title>Tax Guru-Ker$tetter Letter Wizard Animation


Tax Guru-Ker$tetter Letter
Wednesday, May 24, 2006
Don't take tax advice from sales people.



The barn I am depreciating is a specialized barn to be used for horses only. I've read somewhere that it could be all deducted in one year if that is so. Could the barn be written off against the yearly 100,000$ deduction for equipment or specialized barn in this case? Thanks.



The Section 179 expensing election absolutely does not apply to barns or other buildings that have multiple uses.

I hope this clears up any confusion you have.



Kerry, the 179 expensing thing, The barn was constructed for horses with horse stalls, horse bath, tack room and birthing room. Since it can only be used for horse , I thought it could all be expensed in one year. Did I miss something? Thanks.



I have no idea who told you that a barn could be expensed in the first year.  That has never been possible.  I have prepared hundreds of tax returns with barns over the years, and would have known if they could be expensed.

So that you know this isn't just my personal opinion, I have just faxed you copies of two pages from my QuickFinder Depreciation reference book, where it lists what types of property qualify for Section 179 and which don't.  You will note that Barns is second on the list of types of property that DO NOT Qualify for Section 179 expensing.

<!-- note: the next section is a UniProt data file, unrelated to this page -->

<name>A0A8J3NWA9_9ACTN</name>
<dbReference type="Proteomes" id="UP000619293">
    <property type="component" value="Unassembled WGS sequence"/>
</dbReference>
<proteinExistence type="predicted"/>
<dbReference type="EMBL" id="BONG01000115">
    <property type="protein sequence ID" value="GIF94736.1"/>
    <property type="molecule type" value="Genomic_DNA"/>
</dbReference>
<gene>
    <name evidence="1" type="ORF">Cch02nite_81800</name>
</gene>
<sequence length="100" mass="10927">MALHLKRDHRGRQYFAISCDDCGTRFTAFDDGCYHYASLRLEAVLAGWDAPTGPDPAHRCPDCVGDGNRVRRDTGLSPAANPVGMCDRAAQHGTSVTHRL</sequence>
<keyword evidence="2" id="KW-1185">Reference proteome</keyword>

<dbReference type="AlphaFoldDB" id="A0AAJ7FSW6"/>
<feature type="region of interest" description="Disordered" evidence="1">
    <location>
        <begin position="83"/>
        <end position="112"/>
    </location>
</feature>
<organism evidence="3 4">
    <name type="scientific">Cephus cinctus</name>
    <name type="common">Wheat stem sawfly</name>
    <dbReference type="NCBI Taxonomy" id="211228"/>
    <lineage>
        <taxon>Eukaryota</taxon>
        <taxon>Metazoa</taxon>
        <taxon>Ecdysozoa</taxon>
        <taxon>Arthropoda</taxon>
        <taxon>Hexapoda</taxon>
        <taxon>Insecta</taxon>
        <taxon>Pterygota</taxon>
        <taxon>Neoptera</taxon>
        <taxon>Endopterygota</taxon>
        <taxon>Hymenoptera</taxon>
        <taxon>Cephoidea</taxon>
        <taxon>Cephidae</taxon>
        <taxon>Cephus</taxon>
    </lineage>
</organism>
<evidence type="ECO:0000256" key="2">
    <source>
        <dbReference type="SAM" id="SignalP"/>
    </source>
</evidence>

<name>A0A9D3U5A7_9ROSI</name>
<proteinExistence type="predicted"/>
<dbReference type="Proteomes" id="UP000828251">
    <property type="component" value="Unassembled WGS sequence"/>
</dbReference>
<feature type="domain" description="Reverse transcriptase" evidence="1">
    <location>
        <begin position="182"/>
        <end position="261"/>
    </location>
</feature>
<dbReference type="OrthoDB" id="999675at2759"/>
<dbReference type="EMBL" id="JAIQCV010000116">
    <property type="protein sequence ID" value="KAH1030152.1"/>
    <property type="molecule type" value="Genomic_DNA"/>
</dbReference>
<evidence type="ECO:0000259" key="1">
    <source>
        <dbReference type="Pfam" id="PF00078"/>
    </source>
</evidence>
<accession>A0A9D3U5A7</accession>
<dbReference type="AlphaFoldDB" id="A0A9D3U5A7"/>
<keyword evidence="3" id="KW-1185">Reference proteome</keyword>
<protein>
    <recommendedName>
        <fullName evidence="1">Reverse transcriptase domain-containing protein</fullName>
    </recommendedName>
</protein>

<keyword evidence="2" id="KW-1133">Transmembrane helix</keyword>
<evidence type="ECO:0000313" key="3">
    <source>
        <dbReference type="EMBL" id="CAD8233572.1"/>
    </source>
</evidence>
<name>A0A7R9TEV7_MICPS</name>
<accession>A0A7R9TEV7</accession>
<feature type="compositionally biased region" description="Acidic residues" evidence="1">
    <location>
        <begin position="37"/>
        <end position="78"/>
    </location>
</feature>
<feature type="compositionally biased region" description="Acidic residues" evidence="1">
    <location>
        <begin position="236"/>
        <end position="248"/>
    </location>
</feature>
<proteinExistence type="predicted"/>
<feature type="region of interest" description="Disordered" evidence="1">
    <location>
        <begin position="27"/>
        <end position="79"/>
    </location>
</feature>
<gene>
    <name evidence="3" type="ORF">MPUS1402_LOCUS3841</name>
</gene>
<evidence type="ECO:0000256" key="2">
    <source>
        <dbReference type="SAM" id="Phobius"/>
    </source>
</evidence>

Kerry, I'm sorry. The info I had was that a specialized building such as a barn could be expensed in 5 YEARS.  Sorry 'bout that. Is that correct? Thanks.


I have never hear of using such a short depreciation life.

I just checked my QuickFinder Depreciation reference book and it shows barns being depreciated using lives of from 15 to 25 years.  No mention of 5 years.

Is your new tax accountant suggesting these crazy things, or is it you coming up with them?  You may want to let him look it over and make any changes you want before mailing it in.



No, I heard it from the people I bought the prefab barn from. Thanks.


My Reply:

That's a perfect example of why it's dangerous to believe tax advice from someone who will say anything in order to make a sale.  I constantly hear stories of big tax breaks being promised by car, boat and RV salespeople that turn out to be completely bogus.  Whether the salesperson intentionally lied or actually believed the information to be correct is irrelevant because the consequences are exactly the same. 

The smart thing to do when a salesperson makes such a claim is to verify its accuracy with an actual tax pro before making the purchase because it will be too late to do anything about it later.   Salespeople can't and won't stand behind their tax advice and you have no recourse when their tax claims evaporate.




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